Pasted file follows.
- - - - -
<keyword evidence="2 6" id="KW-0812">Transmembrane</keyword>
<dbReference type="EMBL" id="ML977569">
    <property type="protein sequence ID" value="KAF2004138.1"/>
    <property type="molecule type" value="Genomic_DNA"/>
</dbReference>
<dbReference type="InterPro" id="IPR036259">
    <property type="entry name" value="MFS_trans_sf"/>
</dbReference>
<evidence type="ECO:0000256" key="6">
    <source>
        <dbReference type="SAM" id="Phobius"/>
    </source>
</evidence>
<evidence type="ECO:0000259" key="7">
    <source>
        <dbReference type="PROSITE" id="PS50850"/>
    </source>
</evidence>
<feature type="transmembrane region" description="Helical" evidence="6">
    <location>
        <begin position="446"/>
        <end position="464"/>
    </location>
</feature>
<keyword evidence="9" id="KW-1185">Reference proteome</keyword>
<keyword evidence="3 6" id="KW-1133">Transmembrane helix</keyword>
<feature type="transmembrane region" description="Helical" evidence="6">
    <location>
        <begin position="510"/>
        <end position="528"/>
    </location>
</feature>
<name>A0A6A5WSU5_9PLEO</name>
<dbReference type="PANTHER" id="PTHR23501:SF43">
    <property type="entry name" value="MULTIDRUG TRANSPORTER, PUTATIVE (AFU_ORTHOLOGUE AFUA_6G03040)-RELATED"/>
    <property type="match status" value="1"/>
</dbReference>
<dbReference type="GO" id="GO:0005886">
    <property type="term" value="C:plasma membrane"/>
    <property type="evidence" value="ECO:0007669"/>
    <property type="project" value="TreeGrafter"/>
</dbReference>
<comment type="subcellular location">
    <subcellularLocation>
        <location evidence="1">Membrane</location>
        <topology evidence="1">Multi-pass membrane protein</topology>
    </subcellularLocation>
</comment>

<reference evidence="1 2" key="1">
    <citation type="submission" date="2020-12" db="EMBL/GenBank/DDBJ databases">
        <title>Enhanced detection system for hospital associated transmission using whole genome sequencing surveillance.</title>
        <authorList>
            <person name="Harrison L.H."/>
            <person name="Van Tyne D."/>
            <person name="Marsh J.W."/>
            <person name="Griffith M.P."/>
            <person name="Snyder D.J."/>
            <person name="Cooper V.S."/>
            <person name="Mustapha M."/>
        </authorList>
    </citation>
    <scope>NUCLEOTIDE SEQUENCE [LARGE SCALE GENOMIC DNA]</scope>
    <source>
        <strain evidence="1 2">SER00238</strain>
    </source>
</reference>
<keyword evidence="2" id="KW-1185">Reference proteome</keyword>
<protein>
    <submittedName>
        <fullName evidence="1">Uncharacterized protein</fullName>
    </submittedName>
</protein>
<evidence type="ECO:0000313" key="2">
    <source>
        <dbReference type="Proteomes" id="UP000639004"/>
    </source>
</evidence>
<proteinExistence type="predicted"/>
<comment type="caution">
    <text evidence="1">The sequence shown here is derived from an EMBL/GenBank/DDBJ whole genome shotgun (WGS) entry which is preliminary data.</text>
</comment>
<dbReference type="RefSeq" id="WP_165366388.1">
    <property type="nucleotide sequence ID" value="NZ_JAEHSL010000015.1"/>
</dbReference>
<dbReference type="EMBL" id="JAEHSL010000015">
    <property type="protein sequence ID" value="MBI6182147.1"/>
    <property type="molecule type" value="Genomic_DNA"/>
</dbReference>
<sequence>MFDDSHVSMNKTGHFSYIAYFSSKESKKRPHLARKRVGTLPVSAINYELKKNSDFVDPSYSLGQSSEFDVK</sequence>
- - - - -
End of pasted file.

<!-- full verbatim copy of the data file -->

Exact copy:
<keyword evidence="2 6" id="KW-0812">Transmembrane</keyword>
<dbReference type="EMBL" id="ML977569">
    <property type="protein sequence ID" value="KAF2004138.1"/>
    <property type="molecule type" value="Genomic_DNA"/>
</dbReference>
<dbReference type="InterPro" id="IPR036259">
    <property type="entry name" value="MFS_trans_sf"/>
</dbReference>
<evidence type="ECO:0000256" key="6">
    <source>
        <dbReference type="SAM" id="Phobius"/>
    </source>
</evidence>
<evidence type="ECO:0000259" key="7">
    <source>
        <dbReference type="PROSITE" id="PS50850"/>
    </source>
</evidence>
<feature type="transmembrane region" description="Helical" evidence="6">
    <location>
        <begin position="446"/>
        <end position="464"/>
    </location>
</feature>
<keyword evidence="9" id="KW-1185">Reference proteome</keyword>
<keyword evidence="3 6" id="KW-1133">Transmembrane helix</keyword>
<feature type="transmembrane region" description="Helical" evidence="6">
    <location>
        <begin position="510"/>
        <end position="528"/>
    </location>
</feature>
<name>A0A6A5WSU5_9PLEO</name>
<dbReference type="PANTHER" id="PTHR23501:SF43">
    <property type="entry name" value="MULTIDRUG TRANSPORTER, PUTATIVE (AFU_ORTHOLOGUE AFUA_6G03040)-RELATED"/>
    <property type="match status" value="1"/>
</dbReference>
<dbReference type="GO" id="GO:0005886">
    <property type="term" value="C:plasma membrane"/>
    <property type="evidence" value="ECO:0007669"/>
    <property type="project" value="TreeGrafter"/>
</dbReference>
<comment type="subcellular location">
    <subcellularLocation>
        <location evidence="1">Membrane</location>
        <topology evidence="1">Multi-pass membrane protein</topology>
    </subcellularLocation>
</comment>

<reference evidence="1 2" key="1">
    <citation type="submission" date="2020-12" db="EMBL/GenBank/DDBJ databases">
        <title>Enhanced detection system for hospital associated transmission using whole genome sequencing surveillance.</title>
        <authorList>
            <person name="Harrison L.H."/>
            <person name="Van Tyne D."/>
            <person name="Marsh J.W."/>
            <person name="Griffith M.P."/>
            <person name="Snyder D.J."/>
            <person name="Cooper V.S."/>
            <person name="Mustapha M."/>
        </authorList>
    </citation>
    <scope>NUCLEOTIDE SEQUENCE [LARGE SCALE GENOMIC DNA]</scope>
    <source>
        <strain evidence="1 2">SER00238</strain>
    </source>
</reference>
<keyword evidence="2" id="KW-1185">Reference proteome</keyword>
<protein>
    <submittedName>
        <fullName evidence="1">Uncharacterized protein</fullName>
    </submittedName>
</protein>
<evidence type="ECO:0000313" key="2">
    <source>
        <dbReference type="Proteomes" id="UP000639004"/>
    </source>
</evidence>
<proteinExistence type="predicted"/>
<comment type="caution">
    <text evidence="1">The sequence shown here is derived from an EMBL/GenBank/DDBJ whole genome shotgun (WGS) entry which is preliminary data.</text>
</comment>
<dbReference type="RefSeq" id="WP_165366388.1">
    <property type="nucleotide sequence ID" value="NZ_JAEHSL010000015.1"/>
</dbReference>
<dbReference type="EMBL" id="JAEHSL010000015">
    <property type="protein sequence ID" value="MBI6182147.1"/>
    <property type="molecule type" value="Genomic_DNA"/>
</dbReference>
<sequence>MFDDSHVSMNKTGHFSYIAYFSSKESKKRPHLARKRVGTLPVSAINYELKKNSDFVDPSYSLGQSSEFDVK</sequence>